This Common Medication is the Leading Cause of Acute Liver Failure in the U.S., and You May Not Even Realize You Are Taking It.
Cold and flu season is in full swing, and that means many of us are reaching for over-the-counter cold and flu medicines. These medications work by calming our immune systems’ response to infection which makes them helpful for treating the symptoms of upper respiratory infections, like congestion, runny noses, cough, and sneezing. But just because these medications are available over the counter, that doesn’t mean they are free of side effects or risks. Many of them contain a common medication that is cleared through your liver. Unless you read the packaging carefully, you may accidentally take too much.
If you’ve ever spent time in the cold and cough section of your local drugstore, you may have felt overwhelmed by the plethora of options. It’s often hard to know which one to take. How is “cold and cough” different from “cold and flu” or “allergy and cold”? What makes something “Extra” or “Maximum” strength? Even for someone like me who knows what all those fifteen-letter ingredients are, keeping track of the different combinations and strengths is challenging. But if you look carefully, you will see that many of them contain acetaminophen.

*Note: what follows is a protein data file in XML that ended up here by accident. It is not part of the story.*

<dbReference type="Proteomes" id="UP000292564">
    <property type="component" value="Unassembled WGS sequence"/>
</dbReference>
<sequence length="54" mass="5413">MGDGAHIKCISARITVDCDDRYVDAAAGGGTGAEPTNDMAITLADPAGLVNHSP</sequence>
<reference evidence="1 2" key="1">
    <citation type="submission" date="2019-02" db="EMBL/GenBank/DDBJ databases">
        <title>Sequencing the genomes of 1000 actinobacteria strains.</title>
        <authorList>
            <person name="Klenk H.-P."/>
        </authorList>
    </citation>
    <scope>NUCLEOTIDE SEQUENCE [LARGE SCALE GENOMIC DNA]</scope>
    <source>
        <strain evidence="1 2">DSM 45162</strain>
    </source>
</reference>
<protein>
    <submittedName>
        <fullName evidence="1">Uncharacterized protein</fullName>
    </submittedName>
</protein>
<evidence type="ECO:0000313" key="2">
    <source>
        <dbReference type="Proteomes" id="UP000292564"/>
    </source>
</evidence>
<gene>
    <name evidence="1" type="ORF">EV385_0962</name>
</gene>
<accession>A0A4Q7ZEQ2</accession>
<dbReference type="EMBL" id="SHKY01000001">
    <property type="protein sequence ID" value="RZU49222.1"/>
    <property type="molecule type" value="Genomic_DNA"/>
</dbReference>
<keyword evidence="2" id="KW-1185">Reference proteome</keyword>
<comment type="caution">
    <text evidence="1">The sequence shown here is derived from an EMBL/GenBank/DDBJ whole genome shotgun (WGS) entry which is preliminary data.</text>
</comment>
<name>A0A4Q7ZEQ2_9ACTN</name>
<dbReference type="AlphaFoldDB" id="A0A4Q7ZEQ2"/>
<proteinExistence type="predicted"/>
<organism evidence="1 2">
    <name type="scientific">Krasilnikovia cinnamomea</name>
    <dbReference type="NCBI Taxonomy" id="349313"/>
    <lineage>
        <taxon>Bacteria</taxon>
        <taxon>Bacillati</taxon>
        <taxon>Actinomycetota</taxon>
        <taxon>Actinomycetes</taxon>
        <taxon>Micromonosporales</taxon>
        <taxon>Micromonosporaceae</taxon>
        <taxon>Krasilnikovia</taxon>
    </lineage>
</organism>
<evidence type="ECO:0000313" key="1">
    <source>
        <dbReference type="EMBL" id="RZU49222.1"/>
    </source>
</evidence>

Acetaminophen is the generic name for Tylenol. It is used to treat fever, pain, and inflammation and is safe to take as long as you don’t exceed the FDA-approved dose (4000 mg a day for a 150-pound person). Because it is cleared through your liver, people with liver problems such as hepatitis, fatty liver, and alcoholism, have to be careful about taking it (either in reduced doses or avoiding it altogether). Even those with normal liver function can inadvertently take too much if they aren’t careful. For example, if you take cold and flu medicine that contains it and add extra acetaminophen, you may end up taking more than the recommended dose. In some cases, an overdose of acetaminophen can lead to acute liver failure. In fact, acetaminophen overdose is the leading cause of acute liver failure (ALF) in the United States.
Although rare (there are around 2000 cases of acute liver failure each year in the U.S.), ALF can be life-threatening. Symptoms include: